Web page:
Overview:

Elon Musk has finally been dragged over the finish line of buying Twitter. In the wake of his disastrous decision-making since then, two games have arisen to poke some fun at the situation. And they handle their topics very well.

Reading Time: 9 minutes

Twitter continues to go up in flames in the most hilarious and predictable lollercaust in recent history. Meanwhile, the people who inhabit that social media site are getting more and more frustrated. A game designer, Oliver Darkshire, has released a pair of one-page dice games that let those frustrated tweeters release some of their frustration—through humor.

Sure, it’s gallows humor. But maybe sometimes we need a good laugh when things are on fire all around us.

The Twitter exodus continues apace

When Elon Musk finally got dragged over the finish line to buy Twitter, a lot of highfalutin’ Twitterati declared that they were leaving forever. NBC has been maintaining a running list of who’s leaving. So far, they’ve got:

  • Shonda Rhimes (creator of Gray’s Anatomy)
  • Sara Bareilles (singer)
  • Toni Braxton (singer)
  • Mick Foley (retired wrestler and actor)
  • Whoopi Goldberg (talk show host, actor, comedian, Guinan)
  • Gigi Hadid (model)
  • Brian Koppelman (show creator)
  • Erik Larsen (comic book artist known for Spider-Man work)
  • Téa Leoni (actress)
  • Bill Morrison (comic book artist)
  • Ken Olin (executive producer of This is Us)
  • Marina Sirtis (Deanna Troi)
  • Captain Chelsey “Sully” Sullenberger (yes, that one)
  • Alex Winter (Bill from Bill & Ted)

I saw rumors that CBS News was leaving, but their official account is still active as of 7 minutes ago as I write this post. At least, if it’s really their account.

Also, Ryan Reynolds has apparently headed for Tumblr, unless that’s his latest super-ironic joke.

All the little birds are flying away from Twitter

And it’s not just famous people leaving, either. Since Musk’s October 27 purchase, the MIT Technology Review has estimated that almost 900k users may have deactivated their accounts between then and November 1st. They also noticed a huge uptick in account suspensions, which they believe are occurring because people are testing how far Musk’s free-speech sentiments really go. Apparently, he’s not as much of an absolutist as some folks thought.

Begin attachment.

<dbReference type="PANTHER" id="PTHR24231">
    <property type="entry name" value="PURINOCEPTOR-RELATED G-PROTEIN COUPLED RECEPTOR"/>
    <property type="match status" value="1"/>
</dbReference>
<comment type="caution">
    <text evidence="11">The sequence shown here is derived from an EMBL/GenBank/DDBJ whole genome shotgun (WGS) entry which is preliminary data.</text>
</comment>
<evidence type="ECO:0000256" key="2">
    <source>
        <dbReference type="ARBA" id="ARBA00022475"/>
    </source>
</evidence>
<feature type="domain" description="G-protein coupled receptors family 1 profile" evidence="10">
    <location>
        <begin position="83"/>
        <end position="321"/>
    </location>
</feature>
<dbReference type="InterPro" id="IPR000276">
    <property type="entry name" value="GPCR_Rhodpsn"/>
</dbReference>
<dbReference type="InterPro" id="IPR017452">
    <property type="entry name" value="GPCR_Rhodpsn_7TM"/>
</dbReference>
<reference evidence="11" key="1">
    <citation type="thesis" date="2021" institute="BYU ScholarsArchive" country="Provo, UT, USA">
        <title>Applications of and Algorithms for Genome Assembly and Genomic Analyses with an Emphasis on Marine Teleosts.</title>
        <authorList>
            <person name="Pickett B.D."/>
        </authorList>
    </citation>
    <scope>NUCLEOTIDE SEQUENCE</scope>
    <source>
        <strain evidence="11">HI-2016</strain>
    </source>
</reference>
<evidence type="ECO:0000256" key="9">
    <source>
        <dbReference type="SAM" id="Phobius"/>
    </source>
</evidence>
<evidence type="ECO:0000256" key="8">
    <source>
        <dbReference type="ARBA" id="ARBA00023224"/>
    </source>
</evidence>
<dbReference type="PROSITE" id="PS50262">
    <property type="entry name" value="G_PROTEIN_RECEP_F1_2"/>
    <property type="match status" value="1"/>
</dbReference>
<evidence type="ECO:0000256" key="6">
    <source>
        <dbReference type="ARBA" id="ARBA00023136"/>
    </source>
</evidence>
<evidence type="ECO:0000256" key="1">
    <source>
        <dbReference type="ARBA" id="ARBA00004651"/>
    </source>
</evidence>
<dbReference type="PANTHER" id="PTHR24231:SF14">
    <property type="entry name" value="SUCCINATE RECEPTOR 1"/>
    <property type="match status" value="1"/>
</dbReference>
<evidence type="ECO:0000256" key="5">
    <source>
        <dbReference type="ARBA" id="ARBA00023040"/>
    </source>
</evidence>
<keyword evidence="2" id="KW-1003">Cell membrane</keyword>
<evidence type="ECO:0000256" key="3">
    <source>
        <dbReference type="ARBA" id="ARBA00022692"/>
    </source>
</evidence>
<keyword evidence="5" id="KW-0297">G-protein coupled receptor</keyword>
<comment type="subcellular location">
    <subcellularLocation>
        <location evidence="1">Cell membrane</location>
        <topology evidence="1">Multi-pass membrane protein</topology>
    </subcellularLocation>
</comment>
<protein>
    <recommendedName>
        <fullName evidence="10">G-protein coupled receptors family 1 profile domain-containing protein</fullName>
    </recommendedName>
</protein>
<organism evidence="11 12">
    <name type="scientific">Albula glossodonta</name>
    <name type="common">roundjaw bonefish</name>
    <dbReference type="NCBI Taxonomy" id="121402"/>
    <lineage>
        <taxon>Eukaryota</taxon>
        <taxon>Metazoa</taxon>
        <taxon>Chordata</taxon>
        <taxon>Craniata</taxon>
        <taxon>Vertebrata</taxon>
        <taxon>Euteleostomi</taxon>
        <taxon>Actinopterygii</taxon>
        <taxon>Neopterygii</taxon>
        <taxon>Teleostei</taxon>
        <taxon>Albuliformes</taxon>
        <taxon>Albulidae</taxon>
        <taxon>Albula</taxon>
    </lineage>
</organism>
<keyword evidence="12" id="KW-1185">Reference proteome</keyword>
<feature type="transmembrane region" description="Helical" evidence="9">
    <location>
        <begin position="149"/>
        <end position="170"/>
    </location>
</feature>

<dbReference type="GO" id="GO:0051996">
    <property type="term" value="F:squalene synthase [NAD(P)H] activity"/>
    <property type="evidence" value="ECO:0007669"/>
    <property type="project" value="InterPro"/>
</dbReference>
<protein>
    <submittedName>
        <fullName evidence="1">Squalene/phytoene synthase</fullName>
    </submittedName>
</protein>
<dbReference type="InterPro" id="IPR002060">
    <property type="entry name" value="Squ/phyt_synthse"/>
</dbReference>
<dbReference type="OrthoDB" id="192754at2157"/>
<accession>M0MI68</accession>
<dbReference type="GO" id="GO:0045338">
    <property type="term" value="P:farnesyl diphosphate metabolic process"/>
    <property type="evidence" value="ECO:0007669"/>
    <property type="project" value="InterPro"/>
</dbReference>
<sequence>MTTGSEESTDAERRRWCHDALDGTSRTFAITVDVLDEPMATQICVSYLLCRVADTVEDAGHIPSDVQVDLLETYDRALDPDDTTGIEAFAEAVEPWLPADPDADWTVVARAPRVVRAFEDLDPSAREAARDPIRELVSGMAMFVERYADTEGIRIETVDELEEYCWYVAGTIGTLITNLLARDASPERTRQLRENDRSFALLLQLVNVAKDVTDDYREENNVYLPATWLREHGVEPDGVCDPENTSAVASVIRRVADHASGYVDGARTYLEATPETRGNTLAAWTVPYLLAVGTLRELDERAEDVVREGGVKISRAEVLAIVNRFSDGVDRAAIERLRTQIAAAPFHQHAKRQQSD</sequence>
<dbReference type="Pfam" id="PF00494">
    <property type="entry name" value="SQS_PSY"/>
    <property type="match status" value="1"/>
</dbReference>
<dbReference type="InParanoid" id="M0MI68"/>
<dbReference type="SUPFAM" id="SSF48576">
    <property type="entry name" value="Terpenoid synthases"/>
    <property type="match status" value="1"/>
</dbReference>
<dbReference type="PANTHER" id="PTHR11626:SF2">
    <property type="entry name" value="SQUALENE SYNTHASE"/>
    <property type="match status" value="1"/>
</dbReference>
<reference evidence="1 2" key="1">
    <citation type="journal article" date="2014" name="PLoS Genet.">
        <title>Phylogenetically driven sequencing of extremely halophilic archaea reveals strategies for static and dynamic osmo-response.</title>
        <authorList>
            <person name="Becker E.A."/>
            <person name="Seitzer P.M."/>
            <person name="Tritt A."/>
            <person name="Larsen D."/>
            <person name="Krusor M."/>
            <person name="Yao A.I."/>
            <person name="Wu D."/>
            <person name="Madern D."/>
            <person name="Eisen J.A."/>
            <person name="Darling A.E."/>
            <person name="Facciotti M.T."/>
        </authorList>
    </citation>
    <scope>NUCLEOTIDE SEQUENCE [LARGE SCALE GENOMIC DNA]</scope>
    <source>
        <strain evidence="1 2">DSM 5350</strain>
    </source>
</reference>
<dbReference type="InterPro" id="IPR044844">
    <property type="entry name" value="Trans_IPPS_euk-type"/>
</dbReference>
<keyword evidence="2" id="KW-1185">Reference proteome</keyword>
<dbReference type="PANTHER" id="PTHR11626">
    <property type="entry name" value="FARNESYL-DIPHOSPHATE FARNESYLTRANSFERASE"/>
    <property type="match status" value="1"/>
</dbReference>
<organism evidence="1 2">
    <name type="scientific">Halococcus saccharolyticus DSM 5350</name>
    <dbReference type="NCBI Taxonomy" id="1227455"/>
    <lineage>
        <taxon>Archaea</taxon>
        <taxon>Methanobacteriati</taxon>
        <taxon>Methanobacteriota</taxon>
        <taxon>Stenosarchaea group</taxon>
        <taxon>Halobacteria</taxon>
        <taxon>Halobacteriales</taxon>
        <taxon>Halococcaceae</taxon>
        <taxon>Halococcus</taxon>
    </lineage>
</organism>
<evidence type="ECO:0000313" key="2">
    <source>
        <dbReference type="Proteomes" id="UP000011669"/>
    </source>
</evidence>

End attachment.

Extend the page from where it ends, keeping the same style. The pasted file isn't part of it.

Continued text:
The Twitter departure tweet has become a common sight on the bird site. There’s even a hashtag now: #leavingtwitter. There, you’ll find all kinds of names you know (like Elvira) and many you don’t.

Out of all the social media sites, Twitter seems custom-designed to be addictive. It’s a fast-acting hit of emotions and feedback. Survey after survey indicates that even its users themselves understand what an incredibly toxic cesspit Twitter is.

An excellent article from Project Energise seeks to quantify exactly what about Twitter makes it so awful, and I think it’s a good summary. Bear in mind that all social media increases users’ levels of anxiety, depression, and self-image issues. Likewise, all social media platforms contain toxic elements like “vanity metrics” (likes, updoots, shares, the exhilaration of “going viral”), trolls, and privacy issues. Still, Twitter is particularly noteworthy for its “very big culture of anonymous abuse.”

The writer of the article, Lily Norton, links to a post from a Duke University student who got incredibly addicted to Twitter, then deleted the app to regain his mental health. I’m sure that’s nowhere near an isolated occurrence.

So tweeters aren’t quitting the idea of Twitter. Instead, they’re seeking a substitute. They want a Twitter-like app and Twitter-like benefits. They just want to get that stuff from a non-Elon-Musk-owned service.

The Twitter expats trying out Mastodon

Many of those unhappy little blue birds fled to a social media service called Mastodon. Mastodon is often considered a “Twitter alternative.” But it’s decentralized, meaning there’s no central group running it. Instead, users set up their own servers, called instances, to talk to each other. A server owner makes their own rules for their server. Those rules might look totally different from another server’s rules.

So in a lot of ways, Mastodon operates much like Discord, except Discord has a central authority figure that can and does suspend Discord servers that violate its terms of service (ToS).

Mastodon servers connect with each other in a protocol they call the Fediverse, but Mastodon’s not the only service that runs along the Fediverse.

And it doesn’t sound like Twitter users are at all familiar with the notion of decentralized servers. Big-name folks like Taylor Lorenz quickly ran afoul of Mastodon culture.

Responses to Taylor Lorenz’ chirpy self-introduction on mastodon.social. These were the mildest replies I saw.

Other Twitter expats have gotten very confused about what the Fediverse itself even is. When the Twitter-verified Palmer Report got banned from one Mastodon instance, its owner complained (on Twitter):

At least you didn’t get banned from Mastodon by some server troll, only to learn that no one involved with Mastodon has the ability to override that troll 😆

November 10 tweet from @PalmerReport